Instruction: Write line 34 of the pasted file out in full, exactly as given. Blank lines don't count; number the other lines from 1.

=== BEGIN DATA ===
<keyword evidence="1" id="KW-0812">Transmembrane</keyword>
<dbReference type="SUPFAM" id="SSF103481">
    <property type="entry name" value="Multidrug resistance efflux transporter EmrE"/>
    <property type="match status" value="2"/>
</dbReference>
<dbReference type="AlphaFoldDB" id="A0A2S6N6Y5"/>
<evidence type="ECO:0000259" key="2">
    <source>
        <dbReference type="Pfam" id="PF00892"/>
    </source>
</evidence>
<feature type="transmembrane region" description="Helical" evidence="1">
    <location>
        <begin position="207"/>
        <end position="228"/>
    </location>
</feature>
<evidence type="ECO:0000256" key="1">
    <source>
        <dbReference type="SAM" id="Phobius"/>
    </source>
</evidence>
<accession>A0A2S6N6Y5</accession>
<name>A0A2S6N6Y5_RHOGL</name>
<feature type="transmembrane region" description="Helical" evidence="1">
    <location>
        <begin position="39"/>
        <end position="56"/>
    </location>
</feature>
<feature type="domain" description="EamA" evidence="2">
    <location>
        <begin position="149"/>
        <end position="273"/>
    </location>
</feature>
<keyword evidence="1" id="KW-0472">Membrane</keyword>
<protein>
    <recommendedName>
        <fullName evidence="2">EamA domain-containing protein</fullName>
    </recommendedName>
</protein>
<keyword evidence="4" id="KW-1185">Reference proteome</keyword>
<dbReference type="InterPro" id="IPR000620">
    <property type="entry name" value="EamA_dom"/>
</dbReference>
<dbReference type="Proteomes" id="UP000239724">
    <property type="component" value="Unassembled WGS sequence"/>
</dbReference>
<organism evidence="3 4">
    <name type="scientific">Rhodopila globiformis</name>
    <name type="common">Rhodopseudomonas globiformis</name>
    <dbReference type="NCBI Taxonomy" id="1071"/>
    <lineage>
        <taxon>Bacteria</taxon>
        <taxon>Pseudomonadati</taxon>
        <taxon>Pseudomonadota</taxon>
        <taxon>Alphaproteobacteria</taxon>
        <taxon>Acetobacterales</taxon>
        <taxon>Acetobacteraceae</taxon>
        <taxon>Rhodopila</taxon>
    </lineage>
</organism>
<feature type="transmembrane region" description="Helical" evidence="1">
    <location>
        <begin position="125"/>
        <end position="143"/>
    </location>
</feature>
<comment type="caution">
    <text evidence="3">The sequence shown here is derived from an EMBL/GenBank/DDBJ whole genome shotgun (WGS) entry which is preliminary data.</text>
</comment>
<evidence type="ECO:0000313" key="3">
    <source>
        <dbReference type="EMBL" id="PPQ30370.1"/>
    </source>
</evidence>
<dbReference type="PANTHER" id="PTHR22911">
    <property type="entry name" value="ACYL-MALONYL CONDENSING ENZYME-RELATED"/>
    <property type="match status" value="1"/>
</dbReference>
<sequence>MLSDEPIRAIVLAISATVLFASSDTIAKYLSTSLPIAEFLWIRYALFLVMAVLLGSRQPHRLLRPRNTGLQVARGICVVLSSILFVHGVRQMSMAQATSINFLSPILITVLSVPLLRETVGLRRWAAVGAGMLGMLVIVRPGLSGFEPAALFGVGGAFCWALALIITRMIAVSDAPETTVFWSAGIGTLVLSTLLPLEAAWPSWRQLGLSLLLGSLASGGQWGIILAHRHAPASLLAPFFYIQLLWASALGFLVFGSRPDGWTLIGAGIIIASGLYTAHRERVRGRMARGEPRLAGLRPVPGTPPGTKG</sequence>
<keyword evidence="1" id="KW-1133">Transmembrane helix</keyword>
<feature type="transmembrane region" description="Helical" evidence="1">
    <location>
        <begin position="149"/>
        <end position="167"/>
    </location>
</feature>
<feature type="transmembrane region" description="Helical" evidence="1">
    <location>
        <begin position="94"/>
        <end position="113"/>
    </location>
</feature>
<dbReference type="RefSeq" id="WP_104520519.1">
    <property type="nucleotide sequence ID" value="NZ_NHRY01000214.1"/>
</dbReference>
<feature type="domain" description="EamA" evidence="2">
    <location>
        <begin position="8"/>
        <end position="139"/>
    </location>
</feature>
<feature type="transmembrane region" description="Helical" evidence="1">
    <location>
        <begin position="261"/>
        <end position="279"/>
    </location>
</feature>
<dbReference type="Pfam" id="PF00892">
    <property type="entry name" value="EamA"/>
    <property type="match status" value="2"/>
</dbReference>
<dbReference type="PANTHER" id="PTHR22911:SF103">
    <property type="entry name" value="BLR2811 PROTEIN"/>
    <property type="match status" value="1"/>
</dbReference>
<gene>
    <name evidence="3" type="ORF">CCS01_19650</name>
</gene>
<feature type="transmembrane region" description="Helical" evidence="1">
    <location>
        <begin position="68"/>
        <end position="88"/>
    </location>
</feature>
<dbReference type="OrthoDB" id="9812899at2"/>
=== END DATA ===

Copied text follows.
        <end position="273"/>